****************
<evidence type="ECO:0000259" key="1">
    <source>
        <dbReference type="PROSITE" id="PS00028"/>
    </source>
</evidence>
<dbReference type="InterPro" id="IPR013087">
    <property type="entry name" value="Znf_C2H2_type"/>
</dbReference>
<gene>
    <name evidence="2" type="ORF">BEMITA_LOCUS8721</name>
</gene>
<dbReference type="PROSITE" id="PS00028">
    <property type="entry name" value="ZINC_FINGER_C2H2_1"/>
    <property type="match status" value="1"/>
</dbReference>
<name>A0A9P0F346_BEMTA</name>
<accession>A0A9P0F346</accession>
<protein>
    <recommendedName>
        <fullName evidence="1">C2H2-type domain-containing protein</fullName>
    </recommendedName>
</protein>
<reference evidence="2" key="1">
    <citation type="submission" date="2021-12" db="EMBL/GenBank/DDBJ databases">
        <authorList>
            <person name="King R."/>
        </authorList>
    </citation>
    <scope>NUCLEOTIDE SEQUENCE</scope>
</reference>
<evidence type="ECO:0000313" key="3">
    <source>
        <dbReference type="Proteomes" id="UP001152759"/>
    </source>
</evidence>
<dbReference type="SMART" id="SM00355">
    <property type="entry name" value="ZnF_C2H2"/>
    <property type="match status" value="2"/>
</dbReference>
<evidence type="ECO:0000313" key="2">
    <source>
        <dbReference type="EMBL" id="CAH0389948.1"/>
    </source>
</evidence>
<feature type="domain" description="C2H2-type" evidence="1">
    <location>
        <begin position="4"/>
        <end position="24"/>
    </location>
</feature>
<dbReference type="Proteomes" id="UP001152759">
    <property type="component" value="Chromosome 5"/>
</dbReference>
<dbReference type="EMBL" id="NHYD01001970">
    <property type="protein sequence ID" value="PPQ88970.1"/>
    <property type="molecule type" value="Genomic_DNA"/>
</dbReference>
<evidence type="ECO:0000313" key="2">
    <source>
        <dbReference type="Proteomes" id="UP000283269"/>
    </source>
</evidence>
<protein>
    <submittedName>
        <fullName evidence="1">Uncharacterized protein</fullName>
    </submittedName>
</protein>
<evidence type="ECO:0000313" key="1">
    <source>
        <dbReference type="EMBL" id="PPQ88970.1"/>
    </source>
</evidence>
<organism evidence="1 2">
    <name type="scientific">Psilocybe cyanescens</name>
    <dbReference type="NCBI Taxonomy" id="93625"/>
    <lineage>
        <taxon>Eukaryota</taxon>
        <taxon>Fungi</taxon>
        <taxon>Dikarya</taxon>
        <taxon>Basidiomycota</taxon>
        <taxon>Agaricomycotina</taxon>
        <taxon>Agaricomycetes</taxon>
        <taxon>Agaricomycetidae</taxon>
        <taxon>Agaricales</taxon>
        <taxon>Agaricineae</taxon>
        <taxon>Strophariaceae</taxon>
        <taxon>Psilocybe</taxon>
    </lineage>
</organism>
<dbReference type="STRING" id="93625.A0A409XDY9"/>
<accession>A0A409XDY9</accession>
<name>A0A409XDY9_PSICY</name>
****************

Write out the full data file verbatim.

<evidence type="ECO:0000259" key="1">
    <source>
        <dbReference type="PROSITE" id="PS00028"/>
    </source>
</evidence>
<dbReference type="InterPro" id="IPR013087">
    <property type="entry name" value="Znf_C2H2_type"/>
</dbReference>
<gene>
    <name evidence="2" type="ORF">BEMITA_LOCUS8721</name>
</gene>
<dbReference type="PROSITE" id="PS00028">
    <property type="entry name" value="ZINC_FINGER_C2H2_1"/>
    <property type="match status" value="1"/>
</dbReference>
<name>A0A9P0F346_BEMTA</name>
<accession>A0A9P0F346</accession>
<protein>
    <recommendedName>
        <fullName evidence="1">C2H2-type domain-containing protein</fullName>
    </recommendedName>
</protein>
<reference evidence="2" key="1">
    <citation type="submission" date="2021-12" db="EMBL/GenBank/DDBJ databases">
        <authorList>
            <person name="King R."/>
        </authorList>
    </citation>
    <scope>NUCLEOTIDE SEQUENCE</scope>
</reference>
<evidence type="ECO:0000313" key="3">
    <source>
        <dbReference type="Proteomes" id="UP001152759"/>
    </source>
</evidence>
<dbReference type="SMART" id="SM00355">
    <property type="entry name" value="ZnF_C2H2"/>
    <property type="match status" value="2"/>
</dbReference>
<evidence type="ECO:0000313" key="2">
    <source>
        <dbReference type="EMBL" id="CAH0389948.1"/>
    </source>
</evidence>
<feature type="domain" description="C2H2-type" evidence="1">
    <location>
        <begin position="4"/>
        <end position="24"/>
    </location>
</feature>
<dbReference type="Proteomes" id="UP001152759">
    <property type="component" value="Chromosome 5"/>
</dbReference>
<dbReference type="EMBL" id="NHYD01001970">
    <property type="protein sequence ID" value="PPQ88970.1"/>
    <property type="molecule type" value="Genomic_DNA"/>
</dbReference>
<evidence type="ECO:0000313" key="2">
    <source>
        <dbReference type="Proteomes" id="UP000283269"/>
    </source>
</evidence>
<protein>
    <submittedName>
        <fullName evidence="1">Uncharacterized protein</fullName>
    </submittedName>
</protein>
<evidence type="ECO:0000313" key="1">
    <source>
        <dbReference type="EMBL" id="PPQ88970.1"/>
    </source>
</evidence>
<organism evidence="1 2">
    <name type="scientific">Psilocybe cyanescens</name>
    <dbReference type="NCBI Taxonomy" id="93625"/>
    <lineage>
        <taxon>Eukaryota</taxon>
        <taxon>Fungi</taxon>
        <taxon>Dikarya</taxon>
        <taxon>Basidiomycota</taxon>
        <taxon>Agaricomycotina</taxon>
        <taxon>Agaricomycetes</taxon>
        <taxon>Agaricomycetidae</taxon>
        <taxon>Agaricales</taxon>
        <taxon>Agaricineae</taxon>
        <taxon>Strophariaceae</taxon>
        <taxon>Psilocybe</taxon>
    </lineage>
</organism>
<dbReference type="STRING" id="93625.A0A409XDY9"/>
<accession>A0A409XDY9</accession>
<name>A0A409XDY9_PSICY</name>